Parents need to be extra careful when they’re looking at kids’ food labelled “low in sugar,” a new report suggests.
But experts argue there is still not enough research to determine what sweeteners can to do a child’s overall health.
“We need more research into the use of non-nutritive sweeteners and the risk for obesity and Type 2 diabetes, especially in children,” Dr. Carissa Baker-Smith, lead author of the AAP policy statement, said in a statement.
“Considering how many children are regularly consuming these products — which have become ubiquitous — we should have a better understanding of how they impact children’s long-term health.”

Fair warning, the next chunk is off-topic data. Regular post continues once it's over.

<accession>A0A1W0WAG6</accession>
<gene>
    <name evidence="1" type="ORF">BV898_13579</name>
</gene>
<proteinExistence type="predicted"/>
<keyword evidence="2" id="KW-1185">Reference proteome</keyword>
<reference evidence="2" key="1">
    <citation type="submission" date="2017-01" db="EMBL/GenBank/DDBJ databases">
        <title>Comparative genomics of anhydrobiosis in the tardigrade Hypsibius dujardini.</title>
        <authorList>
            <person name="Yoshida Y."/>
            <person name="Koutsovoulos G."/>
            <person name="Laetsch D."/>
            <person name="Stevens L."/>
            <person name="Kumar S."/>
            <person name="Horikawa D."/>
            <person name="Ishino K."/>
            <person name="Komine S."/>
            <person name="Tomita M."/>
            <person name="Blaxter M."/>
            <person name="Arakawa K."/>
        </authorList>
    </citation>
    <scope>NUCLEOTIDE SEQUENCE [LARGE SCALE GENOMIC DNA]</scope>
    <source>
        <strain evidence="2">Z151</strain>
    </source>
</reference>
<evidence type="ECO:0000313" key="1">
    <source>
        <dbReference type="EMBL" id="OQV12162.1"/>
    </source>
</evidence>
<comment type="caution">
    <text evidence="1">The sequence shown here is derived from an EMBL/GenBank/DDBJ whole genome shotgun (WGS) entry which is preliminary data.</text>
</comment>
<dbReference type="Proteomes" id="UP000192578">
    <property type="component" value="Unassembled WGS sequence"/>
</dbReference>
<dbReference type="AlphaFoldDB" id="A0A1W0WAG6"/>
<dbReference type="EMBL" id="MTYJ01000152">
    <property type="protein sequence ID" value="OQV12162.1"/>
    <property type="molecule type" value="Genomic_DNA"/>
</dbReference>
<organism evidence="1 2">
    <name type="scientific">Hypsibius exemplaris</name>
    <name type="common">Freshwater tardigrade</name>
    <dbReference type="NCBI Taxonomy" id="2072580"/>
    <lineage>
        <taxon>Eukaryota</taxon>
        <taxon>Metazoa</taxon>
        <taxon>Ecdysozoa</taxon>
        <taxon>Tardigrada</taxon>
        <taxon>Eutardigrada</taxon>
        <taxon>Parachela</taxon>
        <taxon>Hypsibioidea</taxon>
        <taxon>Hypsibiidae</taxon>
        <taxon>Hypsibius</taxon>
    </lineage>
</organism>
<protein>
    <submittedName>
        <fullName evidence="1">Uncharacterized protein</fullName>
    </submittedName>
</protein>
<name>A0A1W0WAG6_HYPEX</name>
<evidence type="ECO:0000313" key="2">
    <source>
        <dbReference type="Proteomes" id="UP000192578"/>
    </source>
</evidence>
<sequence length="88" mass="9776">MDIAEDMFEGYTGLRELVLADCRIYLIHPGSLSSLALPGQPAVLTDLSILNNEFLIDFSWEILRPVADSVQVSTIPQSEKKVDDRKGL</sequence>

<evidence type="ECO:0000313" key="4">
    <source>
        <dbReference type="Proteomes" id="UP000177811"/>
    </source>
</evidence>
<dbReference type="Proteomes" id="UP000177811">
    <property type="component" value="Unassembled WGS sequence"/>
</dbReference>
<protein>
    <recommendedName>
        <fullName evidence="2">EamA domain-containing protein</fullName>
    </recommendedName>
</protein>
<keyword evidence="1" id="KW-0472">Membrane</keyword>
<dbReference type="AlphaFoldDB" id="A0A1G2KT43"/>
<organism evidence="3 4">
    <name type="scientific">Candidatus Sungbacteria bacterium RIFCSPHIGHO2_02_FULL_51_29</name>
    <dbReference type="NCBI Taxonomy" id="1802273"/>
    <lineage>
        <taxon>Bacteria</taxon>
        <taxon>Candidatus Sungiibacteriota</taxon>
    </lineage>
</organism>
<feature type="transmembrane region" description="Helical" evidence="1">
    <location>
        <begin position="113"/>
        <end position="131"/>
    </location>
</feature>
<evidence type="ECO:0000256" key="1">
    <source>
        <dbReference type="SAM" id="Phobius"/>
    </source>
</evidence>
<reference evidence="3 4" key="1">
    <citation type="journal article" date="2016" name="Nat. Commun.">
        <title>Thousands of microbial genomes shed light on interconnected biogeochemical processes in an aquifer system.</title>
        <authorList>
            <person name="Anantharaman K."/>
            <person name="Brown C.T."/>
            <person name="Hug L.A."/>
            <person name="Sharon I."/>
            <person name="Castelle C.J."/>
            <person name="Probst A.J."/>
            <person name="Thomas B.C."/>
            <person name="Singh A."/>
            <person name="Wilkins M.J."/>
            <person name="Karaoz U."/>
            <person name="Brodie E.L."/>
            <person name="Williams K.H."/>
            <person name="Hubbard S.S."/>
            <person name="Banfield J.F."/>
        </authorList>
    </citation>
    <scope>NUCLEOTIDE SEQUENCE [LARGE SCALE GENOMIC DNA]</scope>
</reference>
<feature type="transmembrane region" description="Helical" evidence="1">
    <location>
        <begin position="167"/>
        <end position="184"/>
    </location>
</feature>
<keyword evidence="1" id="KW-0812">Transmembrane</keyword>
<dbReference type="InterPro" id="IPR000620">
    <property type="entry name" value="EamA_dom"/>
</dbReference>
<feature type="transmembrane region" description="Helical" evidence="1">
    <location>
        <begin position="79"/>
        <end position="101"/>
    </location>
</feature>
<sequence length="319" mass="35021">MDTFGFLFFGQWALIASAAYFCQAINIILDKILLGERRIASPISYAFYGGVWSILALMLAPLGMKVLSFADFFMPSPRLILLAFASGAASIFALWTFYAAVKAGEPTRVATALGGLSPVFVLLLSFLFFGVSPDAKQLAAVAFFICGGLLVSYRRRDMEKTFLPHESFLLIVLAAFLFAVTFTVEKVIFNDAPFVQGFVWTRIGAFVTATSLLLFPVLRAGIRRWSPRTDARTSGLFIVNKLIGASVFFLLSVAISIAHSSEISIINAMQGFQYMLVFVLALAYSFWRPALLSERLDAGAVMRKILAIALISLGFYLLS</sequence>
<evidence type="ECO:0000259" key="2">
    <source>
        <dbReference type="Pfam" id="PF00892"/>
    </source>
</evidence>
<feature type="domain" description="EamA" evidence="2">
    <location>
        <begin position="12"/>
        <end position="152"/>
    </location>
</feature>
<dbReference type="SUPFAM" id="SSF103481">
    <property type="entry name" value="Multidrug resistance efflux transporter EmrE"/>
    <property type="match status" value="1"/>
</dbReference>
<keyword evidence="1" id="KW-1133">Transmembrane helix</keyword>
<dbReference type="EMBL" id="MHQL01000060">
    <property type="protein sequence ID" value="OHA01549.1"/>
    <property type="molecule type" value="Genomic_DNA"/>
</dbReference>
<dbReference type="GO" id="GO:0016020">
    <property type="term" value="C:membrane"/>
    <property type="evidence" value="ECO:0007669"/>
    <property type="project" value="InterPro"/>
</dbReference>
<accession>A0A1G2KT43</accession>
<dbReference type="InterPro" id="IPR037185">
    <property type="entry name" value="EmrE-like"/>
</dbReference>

The other issue, authors added, is that parents simply can’t tell if a product has a sweetener. Often, products that use artificial sweeteners may use labels like “low sugar” or even “no sugar” on their packaging, referring to refined white sugar.
What are sweeteners?
weeteners are food additives used to simulate a sense of sweetness.
“The overuse of sugar in the Western diet has been shown to contribute to excess weight, which can lead to further health risks such as diabetes and heart disease,” she explained.
“In the last few decades, researchers have found and developed new ways to sweeten our food without the actual use of sugar.”